After only nine years in East Boston, Joe's grandfather died. He left his thirty-seven-year-old widow with four children under the age of eight and an estate of seventy-five dollars. Bridget worked first as a servant but eventually found a job in a small variety store only a few blocks from where Joe now walked. In what was a difficult accomplishment for an immigrant widow, Bridget managed to buy the store.

Joe found his way to the hat shop and stepped up into the horse-driven wagon. As the driver guided the horse through the streets, the air was full of the stench of horse manure, the foul odor of rendering plants, the fumes of the steamers, the acrid malodor of the New England Pottery Company, and the smells of the Atlantic Steel Works.

The carriage rolled toward the mainland ferry, passing numerous taverns, dark havens that marked their presence by small signs. If Joe's father, Patrick Joseph "P. J." Kennedy, had set a symbol of his success on his mantelpiece, it would have been a humble glass of beer. As a youth, P. J. worked a short while as a stevedore. Then P. J.'s mother had grubstaked her only son to open a pub. As for her daughters, Bridget followed the pattern of her people and her time. She sent one daughter off to work in the jute mills and settled for another to become a shirtmaker, while she did everything for her son.

P. J. drank only enough so that he would not appear a parsimonious sort, his shot glass filled not with whiskey but with beer. In P. J.'s tavern, as in most others in East Boston, the talk was usually of politics. P. J. carefully built his clientele, expanded into the wholesale liquor business, and entered politics as a state legislator. Favors were the mortar of P. J.'s career, and he built his career one brick at a time.

By the time Joe was born, P. J. was the Democratic ward boss for East Boston, one of the most powerful political figures in the city. With his husky figure and handlebar mustache, P. J. appeared the perfect rendering of an Irish-American politician. Every evening the petitioners arrived at the house on Webster Street, bewildered new arrivals clutching legal notices, unemployed workers looking for a city job, and widows about to be evicted.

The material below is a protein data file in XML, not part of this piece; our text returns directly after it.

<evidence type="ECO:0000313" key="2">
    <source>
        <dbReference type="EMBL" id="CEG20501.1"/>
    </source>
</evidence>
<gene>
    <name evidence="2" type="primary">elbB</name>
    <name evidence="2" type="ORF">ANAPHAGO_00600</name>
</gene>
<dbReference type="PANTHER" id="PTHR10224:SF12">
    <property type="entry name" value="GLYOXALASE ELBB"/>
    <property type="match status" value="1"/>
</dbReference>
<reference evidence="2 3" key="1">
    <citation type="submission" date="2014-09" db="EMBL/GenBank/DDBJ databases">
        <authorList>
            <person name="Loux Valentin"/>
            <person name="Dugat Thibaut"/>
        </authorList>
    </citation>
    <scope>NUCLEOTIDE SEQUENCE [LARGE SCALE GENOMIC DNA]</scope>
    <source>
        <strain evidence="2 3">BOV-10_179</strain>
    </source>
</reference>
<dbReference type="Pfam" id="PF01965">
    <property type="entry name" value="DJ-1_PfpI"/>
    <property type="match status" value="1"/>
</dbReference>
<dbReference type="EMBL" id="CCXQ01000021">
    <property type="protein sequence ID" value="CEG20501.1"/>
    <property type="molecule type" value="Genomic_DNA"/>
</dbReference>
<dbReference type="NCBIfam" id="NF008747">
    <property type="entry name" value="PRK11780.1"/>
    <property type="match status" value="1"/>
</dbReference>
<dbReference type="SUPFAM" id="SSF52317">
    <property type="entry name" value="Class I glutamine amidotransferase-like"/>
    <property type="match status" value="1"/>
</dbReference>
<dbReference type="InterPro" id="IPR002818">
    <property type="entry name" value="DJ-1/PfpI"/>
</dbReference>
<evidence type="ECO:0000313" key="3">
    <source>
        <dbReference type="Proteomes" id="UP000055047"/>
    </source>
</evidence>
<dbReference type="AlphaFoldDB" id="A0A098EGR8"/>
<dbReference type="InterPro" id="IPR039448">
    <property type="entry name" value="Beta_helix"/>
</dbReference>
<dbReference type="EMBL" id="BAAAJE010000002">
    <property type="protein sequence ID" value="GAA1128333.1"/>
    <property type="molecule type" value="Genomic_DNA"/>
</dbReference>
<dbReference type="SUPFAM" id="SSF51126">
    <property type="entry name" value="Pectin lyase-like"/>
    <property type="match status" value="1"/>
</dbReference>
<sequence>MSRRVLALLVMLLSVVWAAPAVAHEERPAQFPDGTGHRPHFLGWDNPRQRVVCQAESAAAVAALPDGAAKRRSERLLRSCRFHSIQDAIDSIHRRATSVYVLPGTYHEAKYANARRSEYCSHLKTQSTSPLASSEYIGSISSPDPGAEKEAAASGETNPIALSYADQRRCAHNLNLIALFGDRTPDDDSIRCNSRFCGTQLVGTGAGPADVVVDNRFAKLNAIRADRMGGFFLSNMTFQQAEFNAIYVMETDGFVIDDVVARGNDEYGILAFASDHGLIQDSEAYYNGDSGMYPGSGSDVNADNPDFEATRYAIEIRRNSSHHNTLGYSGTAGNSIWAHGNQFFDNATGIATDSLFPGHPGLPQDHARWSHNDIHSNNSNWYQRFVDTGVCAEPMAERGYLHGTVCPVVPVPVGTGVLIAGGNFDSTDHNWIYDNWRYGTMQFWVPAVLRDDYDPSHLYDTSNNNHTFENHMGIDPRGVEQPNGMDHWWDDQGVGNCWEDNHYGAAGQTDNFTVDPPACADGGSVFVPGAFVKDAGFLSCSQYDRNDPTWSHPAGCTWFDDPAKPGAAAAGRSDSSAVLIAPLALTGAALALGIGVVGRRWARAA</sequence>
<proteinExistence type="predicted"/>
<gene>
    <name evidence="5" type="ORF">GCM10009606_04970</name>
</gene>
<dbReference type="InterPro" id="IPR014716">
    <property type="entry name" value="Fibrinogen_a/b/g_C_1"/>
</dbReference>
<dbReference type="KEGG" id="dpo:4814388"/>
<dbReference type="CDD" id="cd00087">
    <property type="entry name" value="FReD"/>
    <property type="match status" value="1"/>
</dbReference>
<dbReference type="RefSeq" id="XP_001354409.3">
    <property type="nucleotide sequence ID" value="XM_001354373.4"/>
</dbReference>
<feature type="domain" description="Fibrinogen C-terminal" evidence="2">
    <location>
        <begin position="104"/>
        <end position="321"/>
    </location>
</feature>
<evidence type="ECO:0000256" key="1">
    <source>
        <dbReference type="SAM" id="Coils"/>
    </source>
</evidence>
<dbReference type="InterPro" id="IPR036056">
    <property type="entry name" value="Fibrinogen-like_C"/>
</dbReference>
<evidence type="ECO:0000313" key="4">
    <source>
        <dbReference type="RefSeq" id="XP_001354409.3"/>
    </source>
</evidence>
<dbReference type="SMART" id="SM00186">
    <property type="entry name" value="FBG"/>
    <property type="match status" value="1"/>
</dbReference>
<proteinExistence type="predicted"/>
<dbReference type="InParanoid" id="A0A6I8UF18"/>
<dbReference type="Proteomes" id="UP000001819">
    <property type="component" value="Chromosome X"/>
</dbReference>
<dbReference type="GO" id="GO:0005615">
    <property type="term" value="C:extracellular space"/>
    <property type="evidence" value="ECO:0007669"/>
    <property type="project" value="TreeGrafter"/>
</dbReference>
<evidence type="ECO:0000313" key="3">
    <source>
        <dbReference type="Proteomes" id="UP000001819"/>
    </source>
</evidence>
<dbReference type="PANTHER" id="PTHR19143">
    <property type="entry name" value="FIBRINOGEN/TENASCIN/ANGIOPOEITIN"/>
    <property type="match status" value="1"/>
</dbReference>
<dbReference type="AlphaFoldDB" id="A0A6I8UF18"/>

As the carriage turned onto Meridian Square and the ferry landing, it passed the Columbia Trust Company, an imposing four-story brick and iron building. Joe's father was a founder of this new bank, one of the many businesses in which he was involved. The East Boston Argus Advocate, in a rare moment of candor, described P. J. as "slick as grease." Slick as grease he was, and slick as grease he had to be to climb out of the prison of poverty and accumulate a fortune, all without ever moving from East Boston.

When a husband died, P. J. was there with his condolences, but he was also there to buy the widow's house at a good price. He and his business associates bought extensive real estate and other businesses in East Boston, usually keeping their interest quiet. P. J. used his political power as a lever to push him into all kinds of deals, including a major position in the liquor wholesale business, an industry that he helped oversee in the state legislature.

No matter how well off he became, P. J. never flaunted his wealth. Though he sailed a yacht in the harbor in the summer and wintered in Florida, he still rode the trolley and tipped his hat to the ladies.

P. J. was a shrewd, practical man who endowed his son with...

The Kennedy Men. Copyright © by Laurence Leamer. Reprinted by permission of HarperCollins Publishers, Inc. All rights reserved. Available now wherever books are sold.
Read More Show Less

First Chapter

Chapter One

A True Man

Twelve-year-old Joseph Patrick Kennedy may have been dressed like a young gentleman, but he walked with the bold strut of an Irish tough full of the lore of the streets. As he hurried down Webster Street, his blue eyes exuded a hungry intensity for whatever life might offer. He was taller than most boys his age and had reddish hair and an abruptness to his features that left him just short of handsome. His strong, willful face had already lost whatever boyish innocence it once held.